The 100-year old prediction of Albert Einstein about existence of spacetime ripples- gravitational waves-has finally been confirmed by a group of scientists working with LIGO, the Laser Interferometer Gravitational-Wave Observatory.
The twin LIGO detectors, located in Livingston, Louisiana, and Hanford, Washington, USA both discovered ripples in the fabric of spacetime “arriving at the Earth from a cataclysmic event in the distant universe.”
The discovery besides confirming the nature of black holes gives astronomers a new tool for observing the cosmos.
Dave Reitze,the LIGO executive director,said the waves were the result of the collision of two black holes that occurred 1.3 billion years ago.
A LIGO news release states: “Physicists have concluded that the detected gravitational waves were produced during the final fraction of a second of the merger of two black holes to produce a single, more massive spinning black hole. This collision of two black holes had been predicted but never observed.”
The scientists, based on the observed signals, estimate that the black holes for this event were about 29 and 36 times the mass of the sun, and the event took place 1.3 billion years ago.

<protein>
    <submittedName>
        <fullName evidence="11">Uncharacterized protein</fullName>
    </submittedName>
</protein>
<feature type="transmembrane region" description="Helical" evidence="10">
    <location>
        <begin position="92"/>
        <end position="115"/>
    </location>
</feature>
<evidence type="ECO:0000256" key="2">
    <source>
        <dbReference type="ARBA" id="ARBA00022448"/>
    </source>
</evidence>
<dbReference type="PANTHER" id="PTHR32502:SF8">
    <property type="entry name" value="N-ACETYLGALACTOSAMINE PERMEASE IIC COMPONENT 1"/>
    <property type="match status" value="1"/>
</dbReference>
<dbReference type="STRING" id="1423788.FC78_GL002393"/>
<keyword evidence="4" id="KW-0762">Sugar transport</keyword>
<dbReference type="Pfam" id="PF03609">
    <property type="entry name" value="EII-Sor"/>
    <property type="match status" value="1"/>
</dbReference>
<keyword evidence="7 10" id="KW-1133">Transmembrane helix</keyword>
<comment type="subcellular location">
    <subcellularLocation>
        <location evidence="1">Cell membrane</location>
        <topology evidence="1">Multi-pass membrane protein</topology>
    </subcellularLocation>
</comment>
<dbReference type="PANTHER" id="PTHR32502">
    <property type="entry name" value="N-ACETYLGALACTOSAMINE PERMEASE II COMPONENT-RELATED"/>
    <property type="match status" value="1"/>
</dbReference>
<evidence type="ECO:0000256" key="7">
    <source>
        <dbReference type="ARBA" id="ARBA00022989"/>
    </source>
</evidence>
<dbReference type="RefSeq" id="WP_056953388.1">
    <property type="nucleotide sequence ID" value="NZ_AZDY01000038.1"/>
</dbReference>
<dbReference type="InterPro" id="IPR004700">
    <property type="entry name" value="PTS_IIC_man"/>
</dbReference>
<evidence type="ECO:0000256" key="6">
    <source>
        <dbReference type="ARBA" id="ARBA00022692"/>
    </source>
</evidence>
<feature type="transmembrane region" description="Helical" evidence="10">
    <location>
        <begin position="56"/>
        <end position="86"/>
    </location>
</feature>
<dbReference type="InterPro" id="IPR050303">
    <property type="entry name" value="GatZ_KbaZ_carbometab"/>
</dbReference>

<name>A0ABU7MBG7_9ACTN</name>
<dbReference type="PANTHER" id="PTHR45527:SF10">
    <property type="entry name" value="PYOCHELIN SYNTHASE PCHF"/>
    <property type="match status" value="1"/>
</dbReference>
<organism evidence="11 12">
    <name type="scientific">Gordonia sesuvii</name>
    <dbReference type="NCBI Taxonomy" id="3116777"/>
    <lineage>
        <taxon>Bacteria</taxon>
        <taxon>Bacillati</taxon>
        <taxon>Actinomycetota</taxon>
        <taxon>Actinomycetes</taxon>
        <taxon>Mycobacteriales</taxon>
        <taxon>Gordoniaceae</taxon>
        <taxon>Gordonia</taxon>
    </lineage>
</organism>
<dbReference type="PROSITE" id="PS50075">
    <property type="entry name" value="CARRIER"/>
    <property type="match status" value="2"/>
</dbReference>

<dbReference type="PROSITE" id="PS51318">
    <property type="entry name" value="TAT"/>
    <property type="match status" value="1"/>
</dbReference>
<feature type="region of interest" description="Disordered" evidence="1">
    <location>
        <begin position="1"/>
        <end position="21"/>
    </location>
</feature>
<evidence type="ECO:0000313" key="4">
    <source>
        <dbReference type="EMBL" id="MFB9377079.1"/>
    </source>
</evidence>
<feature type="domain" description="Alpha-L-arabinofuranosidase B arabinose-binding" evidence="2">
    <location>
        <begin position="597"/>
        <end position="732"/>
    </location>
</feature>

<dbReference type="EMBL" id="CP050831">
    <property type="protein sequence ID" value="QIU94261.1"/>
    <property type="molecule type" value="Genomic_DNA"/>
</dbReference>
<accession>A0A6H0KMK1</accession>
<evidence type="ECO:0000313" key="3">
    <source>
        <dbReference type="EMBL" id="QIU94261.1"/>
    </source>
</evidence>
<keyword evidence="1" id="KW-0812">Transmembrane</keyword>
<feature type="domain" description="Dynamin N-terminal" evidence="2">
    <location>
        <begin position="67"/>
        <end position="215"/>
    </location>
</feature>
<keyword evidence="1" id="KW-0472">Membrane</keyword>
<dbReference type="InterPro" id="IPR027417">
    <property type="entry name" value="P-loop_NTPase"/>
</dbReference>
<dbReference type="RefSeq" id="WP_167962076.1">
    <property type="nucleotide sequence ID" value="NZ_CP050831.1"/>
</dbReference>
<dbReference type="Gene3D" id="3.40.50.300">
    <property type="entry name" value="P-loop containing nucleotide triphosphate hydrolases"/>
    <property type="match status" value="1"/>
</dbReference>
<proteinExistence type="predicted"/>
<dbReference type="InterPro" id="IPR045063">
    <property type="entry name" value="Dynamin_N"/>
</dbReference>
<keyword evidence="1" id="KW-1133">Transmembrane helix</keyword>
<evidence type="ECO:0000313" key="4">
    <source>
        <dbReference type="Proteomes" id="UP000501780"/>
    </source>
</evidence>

“According to general relativity, a pair of black holes orbiting around each other lose energy through the emission of gravitational waves, causing them to gradually approach each other over billions of years, and then much more quickly in the final minutes. During the final fraction of a second, the two black holes collide into each other at nearly one-half the speed of light and form a single more massive black hole, converting a portion of the combined black holes’ mass to energy, according to Einstein’s formula E=mc2. This energy is emitted as a final strong burst of gravitational waves. It is these gravitational waves that LIGO has observed”, the news release further reads.
Reitze said observation of gravitational waves accomplished an ambitious goal set out over 5 decades ago to directly detect this elusive phenomenon and better understand the universe, and, fittingly, fulfilled Einstein’s legacy on the 100th anniversary of his general theory of relativity.